Whether it’s your partner, your roommate, or your pet, no one likes being woken up by loud snoring. But what if the snoring is coming from you? Although it might just be an annoyance for your sleeping buddy or even yourself, there are some potentially serious risks associated with snoring. If you find yourself drowning out any other night time noise with your snoozing, you need to be aware of the concerns.
The common risks of snoring
- Because your body is using up energy getting the air it needs, you lose out on a restful night of sleep. That can lead to a feeling of sleepiness or drowsiness during the daytime hours. If you find yourself chronically fatigued, you can also find yourself feeling more irritable and stressed. Consider mentioning any prolonged daytime drowsiness to your doctor at your next appointment.
- Everyone has the occasional headache, but for those with regular issues snoring, they may experience frequent headaches. While these can happen at any time of the day, they often happen in the morning and can be another cause for irritation or even feeling a little under the weather.
- If you have trouble losing those excess pounds, despite a healthy diet and regular exercise, it’s possible your snoring might have something to do with it. This is one area that can lead to a chicken-and-the-egg debate – does the excess weight come first or the regular snoring? Neither helps the other, but we’ve seen in recent years that sleep problems can disrupt hormones, leading to extra weight gain that may not have happened otherwise.
Mental health issues
- As mentioned with other common risks associated with snoring, there are mood issues and mental distress associated with the consequences of snoring. Sleep deprivation has proven to be a strong factor in depression and anxiety, as well as contributing to hormone imbalances. Aside from possible physical and chemical consequences of snoring, irritability and fatigue can alter your responses to normal interactions.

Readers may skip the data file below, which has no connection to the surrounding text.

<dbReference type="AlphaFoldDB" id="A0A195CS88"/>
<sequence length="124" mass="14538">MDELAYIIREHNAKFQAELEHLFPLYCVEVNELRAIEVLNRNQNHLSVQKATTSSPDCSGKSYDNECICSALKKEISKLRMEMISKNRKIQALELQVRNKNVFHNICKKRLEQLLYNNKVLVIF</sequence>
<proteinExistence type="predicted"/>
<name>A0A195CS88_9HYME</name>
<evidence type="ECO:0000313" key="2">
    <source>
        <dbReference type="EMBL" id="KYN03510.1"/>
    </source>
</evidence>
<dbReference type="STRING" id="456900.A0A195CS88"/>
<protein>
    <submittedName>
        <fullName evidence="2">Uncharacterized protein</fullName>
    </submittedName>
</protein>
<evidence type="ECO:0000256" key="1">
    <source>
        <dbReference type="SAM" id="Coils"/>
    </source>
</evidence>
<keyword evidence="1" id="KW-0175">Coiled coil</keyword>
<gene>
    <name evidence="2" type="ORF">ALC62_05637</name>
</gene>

- Do you ever feel like you spend half the night needing to visit the bathroom? It could be due to snoring rather than a weak bladder. This could look like two or more visits per night or even loss of bladder control for some. Research has shown that men over 55 who wake often to urinate may have obstructive sleep apnea along with a prostate issue.
Less Sexual Satisfaction
- Although we all would like to keep things on the up-and-up in the bedroom, snoring can even have an impact on your sex life – and not just bothering your partner until they leave. A recent study of 827 older men showed that the more often and louder they snored, the less satisfaction they reported in their sex lives. Although there was no physiological reason for this decrease in satisfaction, it doesn’t change the fact that snoring could be robbing you of a healthy libido.
Serious risks of snoring
Type 2 Diabetes
- There are a few reasons you could be at risk for Type 2 diabetes, and one of them might be snoring. It can lead to weight gain – a top reason for Type 2 diabetes – plus snoring can lead to regular drops in oxygen levels, which also can act as a catalyst for Type 2 diabetes.
Heart disease and heart attacks
- According to medical professionals, it has been shown that sleep apnea is linked to cardiovascular problems. This would include things like high blood pressure, arrhythmia, and coronary artery disease. These issues could also lead to heart attacks if left to run their course. Data relating sleep apnea to heart disease shows that those with sleep apnea are twice as likely as those without sleep apnea to have nonfatal heart disease events and fatal heart attacks.
- Another very serious complication related to snoring is strokes. Data from at least one sleep study showed that the intensity of a person’s snoring was related to a higher risk of carotid atherosclerosis, or the narrowing of arteries in the neck due to plaque deposits. These deposits can eventually lead to strokes, which can also be fatal. To protect yourself, talk to your doctor about your snoring and consider your options.
If you find that you’ve been struggling with chronic snoring – especially if there’s been an increase in the intensity – speak with your primary care physician about your options. You may find yourself more alert, in better spirits, or even save your life.